1. First install emacs24 an inline text editor for linux that will allow us to make changes to code inside our terminal.
sudo apt-get install emacs24
a ‘Y’ will be required to finish
And we’ll get about a minute of output.
Now we can edit code right here! No need to worry about messing up your own file system.

2. Make sure we’re updated.
~$ sudo apt-get update

3. make a directory to hold our demo
~$ mkdir mean-practice

4. ‘ls’ will show us our newly created directory

5. Change into that directory
~$ cd mean-practice

6. now we’ll create our first file inside of that directory.
/mean-practice$ emacs package.json
This will open a new emacs view that will allow us to make changes, save ctrl+x+s and close ctrl+x+c.

7. This is our basic manifest file. type this into it.

"name" : "mean-practice",
"version": "0.0.1"

This is the minimum. As you learn more about node you’ll see what else will go in there.
ctrl+x+s to save and ctrl+x+c to exit.

8. Let’s create our main file, basically our entry point for the application, and where the server will begin operating.
/mean-practice$ emacs server.js

9. put this into that file:
console.log("Hello World with NODE!");
Though possibly over-zealous this is our first node app!
ctrl+x+s to save and ctrl+x+c to close.

10. Type ‘ls’ to see what’s in our mean-practice directory.
Not a ton, but everything we need to start our application.

11. Let’s run our application:
/mean-practice$ nodejs server
Sweet! All we’ll get as output is “Hello World with NODE!” but that’s better than a kick to the face.

12. To stop the server press ctrl+c

Sixth: Install secret N, NPM

Node strengths and rapid growth are due in large par to the awesome npm. A package manager which will allow you to import a whole host of clever tools, apps, widgets, and formatting helpers to make your node development as easy as possible. So let’s install that now.

1. First install NPM.
/mean-practice$ sudo apt-get install npm
You’ll need another ‘Y’
and expect about 45 seconds of output.

2. Update again
/mean-practice$ sudo apt-get update
another 20 seconds of output

Seventh: Now we’ll install Express and Angular using NPM.

Now that NPM is installed we can add our final packages!

1. Install express
/mean-practice$ sudo npm install express --save
express is in the npm system and –save will edit our package.json file to include the express module. Click this link to find out more about express.
Expect about 15 seconds of output.

2. Enter ls to see our new directory ‘node_modules’ where our node modules are being stored.

3. Open package.json to see the changes in our manifest.
/mean-practice$ emacs package.json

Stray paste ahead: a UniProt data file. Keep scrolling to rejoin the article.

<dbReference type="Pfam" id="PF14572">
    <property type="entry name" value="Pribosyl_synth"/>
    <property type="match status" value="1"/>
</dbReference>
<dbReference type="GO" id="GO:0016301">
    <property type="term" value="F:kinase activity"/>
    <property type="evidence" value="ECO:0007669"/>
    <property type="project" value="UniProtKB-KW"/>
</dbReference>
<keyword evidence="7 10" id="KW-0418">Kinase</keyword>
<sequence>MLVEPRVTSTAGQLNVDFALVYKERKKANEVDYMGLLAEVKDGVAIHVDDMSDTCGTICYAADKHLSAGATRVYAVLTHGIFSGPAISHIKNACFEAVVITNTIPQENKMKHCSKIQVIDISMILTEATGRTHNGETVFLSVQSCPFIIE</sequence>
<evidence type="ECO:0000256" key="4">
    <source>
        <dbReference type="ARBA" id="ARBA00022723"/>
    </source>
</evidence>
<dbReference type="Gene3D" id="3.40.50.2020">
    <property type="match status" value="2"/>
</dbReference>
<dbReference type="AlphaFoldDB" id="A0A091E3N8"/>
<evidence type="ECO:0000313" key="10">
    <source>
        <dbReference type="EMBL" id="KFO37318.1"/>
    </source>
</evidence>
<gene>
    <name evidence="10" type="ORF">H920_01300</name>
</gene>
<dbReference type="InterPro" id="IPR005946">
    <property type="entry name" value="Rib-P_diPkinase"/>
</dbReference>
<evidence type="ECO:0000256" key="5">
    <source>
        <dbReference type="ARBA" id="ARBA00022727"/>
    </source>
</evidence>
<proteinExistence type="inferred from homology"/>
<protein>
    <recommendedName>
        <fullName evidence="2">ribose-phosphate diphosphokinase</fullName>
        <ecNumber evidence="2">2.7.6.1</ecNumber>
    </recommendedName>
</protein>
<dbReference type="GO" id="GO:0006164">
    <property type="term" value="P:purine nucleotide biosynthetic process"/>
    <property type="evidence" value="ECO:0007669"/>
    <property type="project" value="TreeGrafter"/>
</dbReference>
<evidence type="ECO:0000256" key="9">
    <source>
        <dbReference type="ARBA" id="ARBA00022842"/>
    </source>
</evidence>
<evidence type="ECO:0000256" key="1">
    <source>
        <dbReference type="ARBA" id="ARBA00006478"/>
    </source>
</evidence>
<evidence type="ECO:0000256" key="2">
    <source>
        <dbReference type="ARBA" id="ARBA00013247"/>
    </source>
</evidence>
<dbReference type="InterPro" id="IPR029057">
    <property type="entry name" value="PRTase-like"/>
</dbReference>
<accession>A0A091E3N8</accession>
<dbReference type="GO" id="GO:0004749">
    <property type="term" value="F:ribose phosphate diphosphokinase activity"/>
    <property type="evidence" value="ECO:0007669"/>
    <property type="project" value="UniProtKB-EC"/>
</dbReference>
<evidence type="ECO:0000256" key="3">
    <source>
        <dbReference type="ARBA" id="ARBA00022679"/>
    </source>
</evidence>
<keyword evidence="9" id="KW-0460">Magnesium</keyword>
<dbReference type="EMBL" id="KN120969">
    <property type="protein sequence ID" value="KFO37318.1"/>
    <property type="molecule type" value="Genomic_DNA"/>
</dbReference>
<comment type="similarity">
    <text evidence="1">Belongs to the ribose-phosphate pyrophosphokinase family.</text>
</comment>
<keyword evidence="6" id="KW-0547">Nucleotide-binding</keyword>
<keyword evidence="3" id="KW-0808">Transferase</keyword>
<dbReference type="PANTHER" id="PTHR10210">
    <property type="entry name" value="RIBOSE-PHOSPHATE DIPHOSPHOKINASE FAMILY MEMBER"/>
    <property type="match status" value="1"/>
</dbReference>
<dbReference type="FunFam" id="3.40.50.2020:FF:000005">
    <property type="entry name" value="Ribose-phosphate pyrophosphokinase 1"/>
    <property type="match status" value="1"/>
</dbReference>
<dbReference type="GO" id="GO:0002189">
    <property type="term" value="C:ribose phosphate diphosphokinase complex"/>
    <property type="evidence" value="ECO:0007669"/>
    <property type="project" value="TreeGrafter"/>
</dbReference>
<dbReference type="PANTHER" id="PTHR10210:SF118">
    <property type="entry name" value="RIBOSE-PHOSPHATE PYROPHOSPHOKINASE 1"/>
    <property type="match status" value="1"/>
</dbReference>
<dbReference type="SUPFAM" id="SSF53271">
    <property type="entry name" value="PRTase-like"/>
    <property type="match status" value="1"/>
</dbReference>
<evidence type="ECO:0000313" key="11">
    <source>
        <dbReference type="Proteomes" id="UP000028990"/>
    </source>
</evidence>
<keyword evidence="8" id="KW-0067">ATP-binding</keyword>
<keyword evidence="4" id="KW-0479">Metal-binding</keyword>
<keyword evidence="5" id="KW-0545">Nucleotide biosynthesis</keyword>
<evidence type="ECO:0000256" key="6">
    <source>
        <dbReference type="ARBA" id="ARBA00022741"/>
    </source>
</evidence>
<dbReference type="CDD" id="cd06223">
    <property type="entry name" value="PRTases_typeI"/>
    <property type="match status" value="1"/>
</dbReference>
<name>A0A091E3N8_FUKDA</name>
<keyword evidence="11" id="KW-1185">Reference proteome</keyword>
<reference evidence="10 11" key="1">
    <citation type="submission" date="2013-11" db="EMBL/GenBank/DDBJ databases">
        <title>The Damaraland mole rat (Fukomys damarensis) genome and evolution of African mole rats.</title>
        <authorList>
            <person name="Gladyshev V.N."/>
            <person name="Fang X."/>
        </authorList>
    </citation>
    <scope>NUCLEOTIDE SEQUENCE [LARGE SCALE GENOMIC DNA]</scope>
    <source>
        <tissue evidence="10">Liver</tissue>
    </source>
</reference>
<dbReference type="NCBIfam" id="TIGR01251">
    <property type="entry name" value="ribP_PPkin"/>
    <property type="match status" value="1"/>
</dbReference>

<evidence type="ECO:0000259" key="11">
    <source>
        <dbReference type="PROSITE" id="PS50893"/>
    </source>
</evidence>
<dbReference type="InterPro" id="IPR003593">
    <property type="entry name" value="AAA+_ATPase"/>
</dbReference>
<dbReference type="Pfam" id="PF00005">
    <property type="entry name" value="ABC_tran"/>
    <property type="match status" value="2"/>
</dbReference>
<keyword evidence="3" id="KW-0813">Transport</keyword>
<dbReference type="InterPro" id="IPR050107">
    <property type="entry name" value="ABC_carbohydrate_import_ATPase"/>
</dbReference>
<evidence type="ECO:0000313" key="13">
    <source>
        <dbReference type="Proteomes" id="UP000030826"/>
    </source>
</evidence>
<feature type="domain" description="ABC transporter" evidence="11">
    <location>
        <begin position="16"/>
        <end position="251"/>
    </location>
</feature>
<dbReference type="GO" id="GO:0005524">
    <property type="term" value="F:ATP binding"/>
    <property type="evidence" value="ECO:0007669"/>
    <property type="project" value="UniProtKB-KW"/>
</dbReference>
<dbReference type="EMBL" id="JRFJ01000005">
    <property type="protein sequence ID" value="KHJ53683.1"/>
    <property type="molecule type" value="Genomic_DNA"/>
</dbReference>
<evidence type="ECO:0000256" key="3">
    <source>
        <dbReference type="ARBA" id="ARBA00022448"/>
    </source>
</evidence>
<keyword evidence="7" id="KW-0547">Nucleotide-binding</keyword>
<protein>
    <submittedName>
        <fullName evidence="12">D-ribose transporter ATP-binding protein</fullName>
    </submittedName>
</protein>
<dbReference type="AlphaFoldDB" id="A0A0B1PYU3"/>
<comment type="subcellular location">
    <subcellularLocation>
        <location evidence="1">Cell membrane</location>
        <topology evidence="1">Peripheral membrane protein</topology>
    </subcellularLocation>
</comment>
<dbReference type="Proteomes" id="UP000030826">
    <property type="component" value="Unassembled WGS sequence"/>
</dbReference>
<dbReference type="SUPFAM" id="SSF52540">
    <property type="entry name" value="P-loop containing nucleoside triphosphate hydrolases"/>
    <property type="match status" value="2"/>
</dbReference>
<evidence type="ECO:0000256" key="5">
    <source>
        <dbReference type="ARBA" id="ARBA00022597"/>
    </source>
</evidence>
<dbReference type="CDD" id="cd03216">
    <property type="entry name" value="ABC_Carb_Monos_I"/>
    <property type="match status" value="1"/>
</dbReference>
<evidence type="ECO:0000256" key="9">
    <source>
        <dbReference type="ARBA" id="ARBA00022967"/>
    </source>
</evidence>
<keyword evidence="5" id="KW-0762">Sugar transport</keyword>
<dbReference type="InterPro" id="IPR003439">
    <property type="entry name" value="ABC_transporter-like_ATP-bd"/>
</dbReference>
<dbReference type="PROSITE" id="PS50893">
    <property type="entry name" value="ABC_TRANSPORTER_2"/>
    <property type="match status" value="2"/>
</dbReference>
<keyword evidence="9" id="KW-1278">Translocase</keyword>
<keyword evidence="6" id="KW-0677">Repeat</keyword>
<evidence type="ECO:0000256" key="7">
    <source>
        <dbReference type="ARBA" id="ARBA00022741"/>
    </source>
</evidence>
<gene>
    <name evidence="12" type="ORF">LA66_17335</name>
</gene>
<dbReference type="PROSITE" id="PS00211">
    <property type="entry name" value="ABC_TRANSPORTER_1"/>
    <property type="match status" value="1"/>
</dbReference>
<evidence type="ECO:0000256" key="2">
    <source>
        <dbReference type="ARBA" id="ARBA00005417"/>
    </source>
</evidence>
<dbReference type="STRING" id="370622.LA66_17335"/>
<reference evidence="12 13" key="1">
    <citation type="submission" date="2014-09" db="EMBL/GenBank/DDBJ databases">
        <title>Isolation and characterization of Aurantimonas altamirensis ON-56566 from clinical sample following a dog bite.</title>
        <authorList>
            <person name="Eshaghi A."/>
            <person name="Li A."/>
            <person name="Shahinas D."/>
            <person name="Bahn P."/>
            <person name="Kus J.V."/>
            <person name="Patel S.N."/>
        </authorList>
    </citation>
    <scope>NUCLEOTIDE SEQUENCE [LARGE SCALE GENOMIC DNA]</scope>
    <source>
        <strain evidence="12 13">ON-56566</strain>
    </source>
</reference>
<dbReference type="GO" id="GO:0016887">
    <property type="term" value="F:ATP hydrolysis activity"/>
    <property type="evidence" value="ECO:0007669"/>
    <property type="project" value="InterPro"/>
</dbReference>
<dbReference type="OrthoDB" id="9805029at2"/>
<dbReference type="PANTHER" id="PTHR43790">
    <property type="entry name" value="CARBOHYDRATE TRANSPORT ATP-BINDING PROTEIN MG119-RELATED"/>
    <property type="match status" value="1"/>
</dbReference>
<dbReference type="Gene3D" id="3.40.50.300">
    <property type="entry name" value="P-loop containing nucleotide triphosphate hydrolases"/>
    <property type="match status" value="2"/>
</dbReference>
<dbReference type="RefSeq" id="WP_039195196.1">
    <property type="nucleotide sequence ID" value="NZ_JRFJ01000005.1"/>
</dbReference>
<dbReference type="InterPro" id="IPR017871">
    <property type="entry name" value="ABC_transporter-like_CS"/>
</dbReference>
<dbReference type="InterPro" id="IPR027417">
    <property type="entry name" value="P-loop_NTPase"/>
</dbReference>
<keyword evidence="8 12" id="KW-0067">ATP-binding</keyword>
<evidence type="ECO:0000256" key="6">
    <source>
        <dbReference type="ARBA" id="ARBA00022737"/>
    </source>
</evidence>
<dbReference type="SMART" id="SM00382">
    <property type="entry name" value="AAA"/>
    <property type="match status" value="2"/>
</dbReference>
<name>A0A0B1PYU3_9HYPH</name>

You’ll now see under dependencies “express”
Yay! Now express is installed.
ctrl+x+s to save and ctrl+x+c to exit.

4. Now lets install angular.
/mean-practice$ sudo npm install angular
Now the angular module is part of our application! Click on the link above to learn more about Angular.

That’s it! Now you have a MEAN stack ready for development!

Let’s quickly build a simple server, configure an endpoint in azure and become a client with our browser.

Eigth: Get a tiny server running

1. Open our server.js
/mean-practice$ emacs server.js

2. Replace our hello world statement with:

var express = require('express');
var app = express();

var port = 3000;

app.get('/', function(req, res) {
res.send('hello from afar');

app.listen(port, function(){
console.log("Listening at port: " + port);

4. Now our server.js is actually a server but our virtual machine doesn’t know that. Go back to your azure portal.

5. Select Endpoints at the top between monitor and configure.

6. At the bottom select ‘ADD’


8. Press the arrow

9. Under the NAME dropdown select HTTP

10. Leave protocol at TCP

11. Leave public port at 80

12. Change the private port to ‘3000’
We’re mapping our endpoints improperly for this demo to keep things simple. As you learn more about web development you’ll want to change your endpoints to accurately reflect what’s happening in your server.

13. Hit the checkmark.

14. Back in your putty shell run the server!
/mean-practice$ nodejs server.js

15. Open a new tab in your browser and navigate to: ‘’

16. CHECK IT OUT! You’ve got a website running node on a virtual machine! Throw your hands in the air! You’re ready to hack and learn.

Here are some learning resources to get you started.
Git will help you with pushing code to your VM

Always shoot for the Moon!
Always shoot for the Moon! or an asteroid, go Rosetta!